April 27, 2007

Debate Drones

I skipped watching the first Democratic presidential debate, but according to all accounts, I didn't miss too much. The New York Times tried to frame the evening in the best possible light, but even the Gray Lady conceded that it turned into an ennui to forget:

Senator Hillary Rodham Clinton was professorial and emphatic as she spoke Thursday night about health care, Iraq and whether Wal-Mart was good for America (a “mixed blessing,” she decided) .

Senator Barack Obama of Illinois, by reputation a dynamic performer, was reserved and cautious as he talked about a donor with a shady past, how he would respond to a terrorist attack on American shores and his biggest mistake (not doing more to stop Congress from intervening in the Terri Schiavo case, he said).

The setting was the first Democratic presidential debate of the 2008 campaign, a surprisingly sedate and meandering affair, filled with as many moments of awkward humor as memorable insight into the qualifications of the candidates or the policy differences among them. ...

The debate, at South Carolina State University, was shown on MSNBC and moderated by the NBC news anchor Brian Williams, who at times appeared to struggle with the unwieldy field of eight candidates whose remarks were packed into a 90-minute event; at several points he resorted to asking for a show of hands to try to spotlight similarities or differences among them. (None went up when Mr. Williams asked if any of the others on stage supported the call by Representative Dennis J. Kucinich of Ohio to begin impeachment proceedings against Dick Cheney, the vice president).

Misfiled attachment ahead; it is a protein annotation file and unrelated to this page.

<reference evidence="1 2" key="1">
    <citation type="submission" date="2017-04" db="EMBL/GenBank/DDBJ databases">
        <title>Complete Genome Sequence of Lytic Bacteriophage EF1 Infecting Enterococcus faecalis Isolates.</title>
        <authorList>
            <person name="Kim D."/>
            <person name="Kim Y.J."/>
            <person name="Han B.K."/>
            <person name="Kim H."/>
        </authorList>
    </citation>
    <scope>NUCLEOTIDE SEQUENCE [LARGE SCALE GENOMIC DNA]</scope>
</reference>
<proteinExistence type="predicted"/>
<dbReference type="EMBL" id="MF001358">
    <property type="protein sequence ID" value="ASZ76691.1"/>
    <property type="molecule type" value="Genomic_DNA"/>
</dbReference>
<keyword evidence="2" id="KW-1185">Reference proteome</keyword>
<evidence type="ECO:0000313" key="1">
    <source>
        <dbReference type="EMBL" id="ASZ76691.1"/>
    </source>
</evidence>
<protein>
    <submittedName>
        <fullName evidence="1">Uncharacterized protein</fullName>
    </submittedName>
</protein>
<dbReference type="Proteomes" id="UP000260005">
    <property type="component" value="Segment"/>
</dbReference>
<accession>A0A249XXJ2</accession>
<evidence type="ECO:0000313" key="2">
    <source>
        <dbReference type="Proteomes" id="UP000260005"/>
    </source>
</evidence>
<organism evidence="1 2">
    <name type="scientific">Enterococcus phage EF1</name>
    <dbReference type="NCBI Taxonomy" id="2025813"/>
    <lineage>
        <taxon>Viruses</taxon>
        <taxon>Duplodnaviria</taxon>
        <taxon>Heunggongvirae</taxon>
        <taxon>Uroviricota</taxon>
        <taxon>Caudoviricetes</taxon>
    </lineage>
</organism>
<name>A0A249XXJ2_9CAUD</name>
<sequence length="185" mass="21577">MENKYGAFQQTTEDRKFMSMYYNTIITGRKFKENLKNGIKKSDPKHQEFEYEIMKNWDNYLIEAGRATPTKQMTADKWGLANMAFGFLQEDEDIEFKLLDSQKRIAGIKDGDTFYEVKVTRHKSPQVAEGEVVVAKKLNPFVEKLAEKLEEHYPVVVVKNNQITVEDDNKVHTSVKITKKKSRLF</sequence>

At another point, when Senator Joseph R. Biden Jr. of Delaware, one of the most verbose senators, delivered a one-word answer that drew laughter from the audience, when Mr. Williams asked whether he had the discipline to lead the free world.

“Yes,” he said. The audience laughed at his brevity. Mr. Biden, looking proud of himself, said nothing else, as Mr. Williams silently if slightly uncomfortably waited for him to expand on his remarks.

One has to credit any event in which Joe Biden, a man known for his love for his own voice, restricts himself toa single syllable. Unfortunately, this is the one event where people watch to learn the candidates' positions. "Listless" was the one descriptive used by Adam Nagourney and Jeff Zeleny that seems to sum up the event.

Even terrorist talk apparently did not rouse the Democrats from their stupor. Tigerhawk live-blogged the debate last night, and reported what looks like a minor Michael Dukakis moment for Obama and Edwards: